I have to say this propaganda is also rich, coming from an oil, gas and coal industry that has single-handedly created the climate emergency as well as destroyed mountains, ecosystems, lakes, seas and oceans for decades with complete impunity, and pretty much without paying for any of it. Zero.

You probably don’t need reminding that nearly two-thirds of all the carbon dioxide, all the emissions emitted since the Industrial Revolution can be traced to just 90 companies, most of which still operate today. That’s two-thirds of global emissions since the Industrial Revolution. Go back and look at these 90 companies and you find our good friends at BP, Shell, Exxon, Chevron and Total. But not just them.

Fifty of these 90 are investor-owned companies. So that would be the ones I just mentioned, but also Peabody, BHP Billiton and others.

Thirty-one are state owned companies such as Saudi Aramco, and we should not forget state on companies because the dollars that they spend “lobbying” are not actually transparent at all, compared to those of the listed companies.

Nine are government-run industries in countries such as China, Poland and Russia.

Fifty-six are oil and gas companies.

Thirty-seven are coal producers, thankfully most of which are now going out of business, and seven are cement manufacturers.

If you want to dig more into exactly where these emissions are coming from, go to They do amazing work tracing emissions back to their source, the ninety companies I just mentioned.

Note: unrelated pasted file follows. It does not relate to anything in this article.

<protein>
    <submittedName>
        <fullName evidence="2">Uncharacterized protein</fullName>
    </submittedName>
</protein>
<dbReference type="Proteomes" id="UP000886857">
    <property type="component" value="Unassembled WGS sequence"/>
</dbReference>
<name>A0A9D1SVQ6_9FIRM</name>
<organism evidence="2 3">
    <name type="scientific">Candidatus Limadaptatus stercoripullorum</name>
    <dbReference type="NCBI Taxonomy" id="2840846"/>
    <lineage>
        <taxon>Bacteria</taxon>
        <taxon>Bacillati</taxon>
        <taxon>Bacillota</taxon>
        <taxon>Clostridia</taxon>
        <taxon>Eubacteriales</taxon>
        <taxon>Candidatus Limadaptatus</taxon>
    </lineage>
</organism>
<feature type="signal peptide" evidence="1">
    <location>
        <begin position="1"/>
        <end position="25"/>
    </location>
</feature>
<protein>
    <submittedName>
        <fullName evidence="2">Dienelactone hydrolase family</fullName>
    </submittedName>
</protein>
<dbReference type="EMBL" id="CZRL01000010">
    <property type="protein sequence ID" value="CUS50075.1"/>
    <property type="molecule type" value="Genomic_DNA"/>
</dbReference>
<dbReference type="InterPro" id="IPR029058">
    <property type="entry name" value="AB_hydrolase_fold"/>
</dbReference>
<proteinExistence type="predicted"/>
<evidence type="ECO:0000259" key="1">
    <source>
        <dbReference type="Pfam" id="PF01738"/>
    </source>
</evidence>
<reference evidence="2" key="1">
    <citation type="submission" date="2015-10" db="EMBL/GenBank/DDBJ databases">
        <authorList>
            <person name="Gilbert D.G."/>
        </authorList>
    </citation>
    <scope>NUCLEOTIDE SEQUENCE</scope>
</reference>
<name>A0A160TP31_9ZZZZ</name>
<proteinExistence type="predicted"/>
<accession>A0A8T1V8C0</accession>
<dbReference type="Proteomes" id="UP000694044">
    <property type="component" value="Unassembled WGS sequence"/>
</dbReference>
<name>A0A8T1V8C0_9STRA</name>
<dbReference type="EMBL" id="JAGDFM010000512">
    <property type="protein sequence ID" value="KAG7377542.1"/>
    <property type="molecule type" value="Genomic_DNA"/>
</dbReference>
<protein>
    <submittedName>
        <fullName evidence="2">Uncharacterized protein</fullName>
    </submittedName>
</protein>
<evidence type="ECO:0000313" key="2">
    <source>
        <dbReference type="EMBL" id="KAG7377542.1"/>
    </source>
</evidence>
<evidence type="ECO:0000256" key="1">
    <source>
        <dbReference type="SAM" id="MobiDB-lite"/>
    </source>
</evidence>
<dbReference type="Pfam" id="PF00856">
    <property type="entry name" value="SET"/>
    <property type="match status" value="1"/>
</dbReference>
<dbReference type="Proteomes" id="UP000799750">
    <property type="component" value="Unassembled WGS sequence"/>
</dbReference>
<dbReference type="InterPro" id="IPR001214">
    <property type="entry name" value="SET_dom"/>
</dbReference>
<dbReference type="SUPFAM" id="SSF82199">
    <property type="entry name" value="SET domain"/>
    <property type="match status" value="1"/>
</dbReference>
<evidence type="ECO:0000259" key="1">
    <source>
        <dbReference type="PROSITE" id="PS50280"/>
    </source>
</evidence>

For context, by the way, because context always makes me angry, I read so many articles critical of how we mine lithium. However, these articles don’t bother mentioning that the deadliest air pollution is caused by burning fossil fuels like coal, gas and coal. They don’t bother mentioning that burning all those fossil fuels transformed our climate. To the extent that we’re all going to fry, these articles should have standard disclaimers that refer back to the damage the alternatives cause.

And don’t you ever stop to wonder why this laser propaganda focus on the batteries of electric vehicles? What about mobile phones? They have the same lithium ion batteries. There’s 150 million mobile phones discarded, thrown away, each year in the United States alone and no smartphones, iPads or laptops would be possible without lithium ion batteries.

So when we criticize lithium ion batteries, we have to do it in context.